More than one study has shown the kids (and adults) who grow their own food are likely to make better food choices and eat more fresh produce. It only makes sense that after you've put time and effort into a plant, you're going to appreciate what it produces a lot more and be less likely to go to waste.

My boys ask for certain vegetable varieties by name (like Suyo Long cucumbers). They often beam when they offer “from our garden” produce to guests.

#8 – Build Relationships

I love swapping gardening stories, tips and produce with friends and neighbors. It's become part of my springtime ritual to share excess tomato plants. I first met one of my favorite neighbors when she brought over freshly baked bread and some extra garden produce shortly after we moved in. That's my kind of welcome wagon. πŸ™‚  Since then, we've traded a variety of produce and canned goods, and she now gives piano lessons to my youngest.

My momma and I spent many long hours in the garden together, and in the kitchen preserving the bounty. It was hard work, but I'll treasure those memories forever. Now that she's gone, I still feel her by my side in the garden and kitchen. It brings a smile to my face every time. I encourage you to share gardening with someone you care about, too, and make some memories of your own.

Recommended Gardening Tools:

Close-up of seedling

If you've enjoyed this post, please pass it along. Hopefully we'll encourage even more people to discover the health benefits of gardening, and spread a little garden mojo. πŸ™‚  Leave a comment and share your garden stories, special memories and things you love about gardening.

If you enjoy dirt therapy, you may find these posts helpful:

Originally published 2012, updated 2016.

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28 Comments

  1. Give a man a fish, feed him for a day. Teach a man to fish, feed him forever! Love knowing how to cultivate my own food and feed my family with home grown and loved food!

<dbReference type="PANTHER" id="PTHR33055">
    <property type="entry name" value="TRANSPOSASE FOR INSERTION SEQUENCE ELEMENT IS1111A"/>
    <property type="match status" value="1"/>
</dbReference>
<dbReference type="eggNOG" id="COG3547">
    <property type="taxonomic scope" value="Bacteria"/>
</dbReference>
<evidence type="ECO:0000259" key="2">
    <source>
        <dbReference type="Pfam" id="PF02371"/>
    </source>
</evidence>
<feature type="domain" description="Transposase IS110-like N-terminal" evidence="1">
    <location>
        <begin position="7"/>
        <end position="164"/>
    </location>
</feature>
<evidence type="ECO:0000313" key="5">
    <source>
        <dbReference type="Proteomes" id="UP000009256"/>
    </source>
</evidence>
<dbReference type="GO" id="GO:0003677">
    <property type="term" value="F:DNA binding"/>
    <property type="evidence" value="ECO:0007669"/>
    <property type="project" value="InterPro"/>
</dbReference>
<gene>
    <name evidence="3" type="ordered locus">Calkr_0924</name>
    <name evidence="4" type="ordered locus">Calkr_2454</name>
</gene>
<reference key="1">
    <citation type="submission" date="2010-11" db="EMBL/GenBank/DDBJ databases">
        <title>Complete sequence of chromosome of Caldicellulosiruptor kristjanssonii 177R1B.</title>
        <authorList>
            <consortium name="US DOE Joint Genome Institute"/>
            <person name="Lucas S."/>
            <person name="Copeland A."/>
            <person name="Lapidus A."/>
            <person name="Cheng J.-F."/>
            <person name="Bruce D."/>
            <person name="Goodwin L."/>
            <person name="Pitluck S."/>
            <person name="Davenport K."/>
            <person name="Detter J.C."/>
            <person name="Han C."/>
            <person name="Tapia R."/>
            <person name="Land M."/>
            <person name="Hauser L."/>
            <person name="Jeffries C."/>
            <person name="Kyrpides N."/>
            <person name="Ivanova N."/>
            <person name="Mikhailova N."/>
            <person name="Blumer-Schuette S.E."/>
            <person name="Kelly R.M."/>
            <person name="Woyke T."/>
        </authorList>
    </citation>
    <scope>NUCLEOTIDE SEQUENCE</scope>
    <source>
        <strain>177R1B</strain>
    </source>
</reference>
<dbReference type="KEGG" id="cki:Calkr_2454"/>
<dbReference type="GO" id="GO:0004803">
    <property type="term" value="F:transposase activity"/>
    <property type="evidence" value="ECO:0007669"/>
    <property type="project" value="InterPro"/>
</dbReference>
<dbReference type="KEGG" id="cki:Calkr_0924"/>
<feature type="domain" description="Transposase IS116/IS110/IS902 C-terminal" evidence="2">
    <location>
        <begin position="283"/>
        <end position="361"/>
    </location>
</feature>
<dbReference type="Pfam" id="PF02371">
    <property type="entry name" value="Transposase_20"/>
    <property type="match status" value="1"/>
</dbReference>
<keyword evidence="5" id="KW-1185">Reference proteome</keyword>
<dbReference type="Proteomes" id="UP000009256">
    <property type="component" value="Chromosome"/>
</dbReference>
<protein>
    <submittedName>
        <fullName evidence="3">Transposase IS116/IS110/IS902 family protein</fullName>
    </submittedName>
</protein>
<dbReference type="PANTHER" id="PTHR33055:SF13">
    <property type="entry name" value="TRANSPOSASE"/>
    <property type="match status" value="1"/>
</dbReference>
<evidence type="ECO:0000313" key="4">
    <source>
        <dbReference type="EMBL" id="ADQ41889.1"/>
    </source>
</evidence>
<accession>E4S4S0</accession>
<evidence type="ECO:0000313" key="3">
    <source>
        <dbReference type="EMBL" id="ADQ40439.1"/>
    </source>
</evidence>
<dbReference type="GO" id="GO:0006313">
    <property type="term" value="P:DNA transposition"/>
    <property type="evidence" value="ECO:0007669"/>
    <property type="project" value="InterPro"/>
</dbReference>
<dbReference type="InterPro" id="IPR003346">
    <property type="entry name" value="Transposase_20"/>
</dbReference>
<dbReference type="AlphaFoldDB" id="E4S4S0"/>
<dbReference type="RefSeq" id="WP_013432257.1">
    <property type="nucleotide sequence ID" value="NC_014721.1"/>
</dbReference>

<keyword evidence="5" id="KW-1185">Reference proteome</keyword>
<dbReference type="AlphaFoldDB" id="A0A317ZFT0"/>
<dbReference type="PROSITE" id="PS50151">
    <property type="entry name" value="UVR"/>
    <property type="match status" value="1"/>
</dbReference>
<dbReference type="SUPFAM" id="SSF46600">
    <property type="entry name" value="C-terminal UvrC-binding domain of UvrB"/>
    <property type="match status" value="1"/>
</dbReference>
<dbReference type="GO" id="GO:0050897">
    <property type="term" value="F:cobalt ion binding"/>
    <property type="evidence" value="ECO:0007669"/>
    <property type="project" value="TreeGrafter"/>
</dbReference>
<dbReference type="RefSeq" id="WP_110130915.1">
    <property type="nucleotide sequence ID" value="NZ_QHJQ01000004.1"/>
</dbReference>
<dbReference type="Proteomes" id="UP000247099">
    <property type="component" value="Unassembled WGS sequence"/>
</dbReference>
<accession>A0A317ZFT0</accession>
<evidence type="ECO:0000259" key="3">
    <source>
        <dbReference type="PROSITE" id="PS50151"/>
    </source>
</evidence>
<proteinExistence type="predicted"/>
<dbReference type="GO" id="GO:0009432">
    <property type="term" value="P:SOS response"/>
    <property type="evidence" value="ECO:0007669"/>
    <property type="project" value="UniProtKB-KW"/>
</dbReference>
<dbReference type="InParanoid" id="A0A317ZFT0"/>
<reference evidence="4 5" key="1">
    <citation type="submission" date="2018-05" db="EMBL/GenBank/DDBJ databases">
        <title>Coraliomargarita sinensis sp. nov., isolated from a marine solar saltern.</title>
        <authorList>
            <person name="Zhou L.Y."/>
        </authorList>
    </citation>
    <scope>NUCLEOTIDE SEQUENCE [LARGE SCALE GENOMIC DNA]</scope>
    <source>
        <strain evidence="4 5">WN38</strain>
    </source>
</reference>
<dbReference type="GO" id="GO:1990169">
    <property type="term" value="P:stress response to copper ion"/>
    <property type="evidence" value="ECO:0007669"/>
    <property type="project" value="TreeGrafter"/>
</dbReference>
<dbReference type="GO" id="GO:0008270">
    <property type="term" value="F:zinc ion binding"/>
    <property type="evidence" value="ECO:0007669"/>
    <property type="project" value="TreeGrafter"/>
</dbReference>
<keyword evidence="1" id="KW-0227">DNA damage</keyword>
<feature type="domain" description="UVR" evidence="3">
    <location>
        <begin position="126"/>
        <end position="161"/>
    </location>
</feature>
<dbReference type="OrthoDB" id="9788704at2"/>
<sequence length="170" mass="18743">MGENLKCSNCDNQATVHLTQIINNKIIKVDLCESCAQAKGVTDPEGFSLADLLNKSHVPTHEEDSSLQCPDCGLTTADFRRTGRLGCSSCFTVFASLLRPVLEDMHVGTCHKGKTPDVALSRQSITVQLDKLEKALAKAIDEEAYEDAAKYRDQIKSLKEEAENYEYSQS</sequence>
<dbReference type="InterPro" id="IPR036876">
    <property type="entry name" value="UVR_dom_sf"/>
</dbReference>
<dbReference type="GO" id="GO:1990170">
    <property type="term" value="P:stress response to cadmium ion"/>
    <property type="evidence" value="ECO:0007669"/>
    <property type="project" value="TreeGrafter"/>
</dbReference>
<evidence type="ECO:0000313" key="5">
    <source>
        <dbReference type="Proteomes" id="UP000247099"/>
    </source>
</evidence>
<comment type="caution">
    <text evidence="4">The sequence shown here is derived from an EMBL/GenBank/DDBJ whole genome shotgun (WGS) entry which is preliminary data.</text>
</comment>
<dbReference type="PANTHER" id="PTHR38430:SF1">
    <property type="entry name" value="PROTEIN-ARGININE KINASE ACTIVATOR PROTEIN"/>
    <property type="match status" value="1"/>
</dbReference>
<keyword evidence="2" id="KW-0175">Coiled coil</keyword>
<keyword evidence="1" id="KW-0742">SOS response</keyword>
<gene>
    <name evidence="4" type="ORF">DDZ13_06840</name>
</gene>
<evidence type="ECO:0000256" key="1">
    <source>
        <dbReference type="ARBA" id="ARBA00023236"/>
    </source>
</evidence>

Thank you for the information.

  2. No wonder I feel so energized, peaceful, and clear-headed after working in my garden. Great info – thank you!

  3. I had a dream this past week — a dream about last summer’s tomatoes and how glorious they tasted. I found a lot of joy in my garden last summer. I’m so looking forward to this year’s. <3

  4. Too bad my oldest daughter doesn’t like dirt. At least the young one eats carrots directly from the ground. I can barely stop her from eating the greens beans before cooking them. Thats why I love Favas. They never make it to maturity though πŸ˜‰

    I remember that I had my own little piece of garden as a little boy. I think I never really tended to it properly but now, 25 years later, it’s all coming back it seems. I could never stand cities. While living close is nice for lots of reasons, I can’t go long without green around me. More kids should just dig around in the dirt instead of being disinfected by their mothers every time they touch as much as a leave.

  5. Great article! I came across this browsing your (awesome) website. So much good information for every homesteader out there. I couldn’t agree more – gardening is so important for your health, it instantly makes you feel better, even on cold rainy days. Your diet improves tremendously, because what else are you going to do with all that beautiful produce than eat and appreciate it! Thank you πŸ™‚

  6. Thank you so much for this great article about the benefits of gardening.

    Whether it is the exercise, sharing your love with someone you know, growing your own food supply it is a great idea, and one that I love very much.

    It is a great way to get to talk with the neighbors as well !

  7. A wonderful article that all dirt lovers should be able to relate to! One of my earliest childhood memories consists of me, as a 9 year old, squatting beside a giant rhubarb, watching with fascination as our 80 year old neighbor dug rotted chicken manure into the soil round its roots while he shared with me the importance of growing a garden. As I approach my 80’s I think of him often with fondness..thanks for jogging my memory again.

  8. I’ve always said that being in the garden was my ‘Sanity Time’. My way of letting go of the daily grind and relaxing. So many people hate the thought of ‘having to do the yard work’. They are sure missing out on some great therapy. And as others have mentioned, such yummy treats, I like to put edibles interspersed in the flower garden. Things like Kale, Chard, onions, etc. Love your newsletter.